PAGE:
Colton’s Welders Without Borders programs have enjoyed support in the U.S. and South America from the Soldexsa Corp. headquartered in Lima Peru as well as industry partners such as Lincoln Electric, Miller Electric, ESAB, Thermadyne Holding and MK Products. This year’s invitational, to be held in October, will challenge teams to build a themed barbeque with a twist.

In addition to traditional students, one of the Welding Thunder teams will be made up of four military veterans who have enrolled at the institute. Working off a drawing, each team must complete the project using equipment they bring to the event. A special piece of material will be given to each team to be incorporated as a secret “component.”

Teams work from their Welding Thunder road rig using one oxy-fuel torch or plasma cutter powered by a single engine-driver welder. Projects must be completed within a specified timeframe. Awards will be determined by a panel of judges as well as audience votes.

“On Friday, teams will have piles of steel,” says Colton. “They will literally fabricate magic and make some of the coolest grills you can find. The clincher is that by noon Saturday they have to actually cook a meal on their grill.”

The event will include breakout sessions where participants can meet with industry leaders. “It’s our hope that these students will want to continue their education and become part of the American manufacturing family,” says Colton. “Our program also supports extracurricular activity for students as members of the American Welding Society Student Chapter and the SkillsUSA Student Chapter.

A model

In addition to the upcoming invitational, Colton’s AWC SkillsUSA team will be competing in the Skills USA National Welding Fabrication Contest in Kansas City, Mo. “We are also making plans to put on a Boy Scout welding merit badge clinic and we’ll have an education booth at Fabtech 2012 in Las Vegas,” says Colton. “We have a lot of activity here at the campus,” says Colton. “We’re not your run-of-the-mill welding program. There’s interaction between young and older students. We actually have some of our first graduates, from 1967, who are still involved with our program.”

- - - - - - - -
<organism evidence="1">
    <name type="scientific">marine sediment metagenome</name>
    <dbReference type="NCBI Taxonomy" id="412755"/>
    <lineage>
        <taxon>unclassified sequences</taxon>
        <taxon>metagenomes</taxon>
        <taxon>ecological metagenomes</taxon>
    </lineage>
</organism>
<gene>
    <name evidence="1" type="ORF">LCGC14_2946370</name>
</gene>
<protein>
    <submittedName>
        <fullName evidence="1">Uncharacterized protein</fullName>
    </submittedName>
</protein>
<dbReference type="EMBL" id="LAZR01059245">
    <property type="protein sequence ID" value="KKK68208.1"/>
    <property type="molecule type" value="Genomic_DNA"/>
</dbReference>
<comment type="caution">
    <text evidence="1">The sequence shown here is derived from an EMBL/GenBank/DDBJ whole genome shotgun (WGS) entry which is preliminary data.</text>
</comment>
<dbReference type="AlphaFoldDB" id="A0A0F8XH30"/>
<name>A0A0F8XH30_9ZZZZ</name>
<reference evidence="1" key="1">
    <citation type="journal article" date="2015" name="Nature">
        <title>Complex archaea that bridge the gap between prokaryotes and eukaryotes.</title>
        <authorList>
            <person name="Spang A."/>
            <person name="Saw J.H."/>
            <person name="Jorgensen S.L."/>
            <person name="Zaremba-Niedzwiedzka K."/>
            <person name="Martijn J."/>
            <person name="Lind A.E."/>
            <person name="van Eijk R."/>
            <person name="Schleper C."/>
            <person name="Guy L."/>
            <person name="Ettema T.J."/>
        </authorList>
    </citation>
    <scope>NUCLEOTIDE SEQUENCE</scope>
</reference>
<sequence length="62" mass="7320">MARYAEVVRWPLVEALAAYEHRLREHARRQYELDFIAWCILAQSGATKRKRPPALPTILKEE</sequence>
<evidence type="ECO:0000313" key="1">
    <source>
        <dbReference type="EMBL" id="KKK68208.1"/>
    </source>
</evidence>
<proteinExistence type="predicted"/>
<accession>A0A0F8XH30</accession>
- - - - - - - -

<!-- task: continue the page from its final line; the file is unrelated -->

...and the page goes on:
Colton is taking his message beyond the campus where he works. He’s travelled as an unpaid volunteer to Bolivia and Peru and is the only American welding educator invited to be a presenter at the 2012 CESOL Spanish Welding Association conference in Madrid later this year. Colton is presenting the American education model for welding and will work with teachers and welders while in Spain as a welder without borders.

Colton also wants to expand the boundaries of the campus invitational competition. “We look at the Welding Thunder Welding Fabrication team concept as an intramural activity,” he says. “We want this activity to be for welding students what NASCAR is to race car drivers. It’s got technology, competition and sponsors. We’d love to take the invitational to other campuses—like a football team that has home and away games. Competition is the life blood of America, but one of our core values is belief in oneself, and this is the message we want to instill in all our students and the young people that participate in our activities.” FFJ



  • Arizona Western College, Main Campus
    Yuma, Ariz. 
    phone: 928/317-6000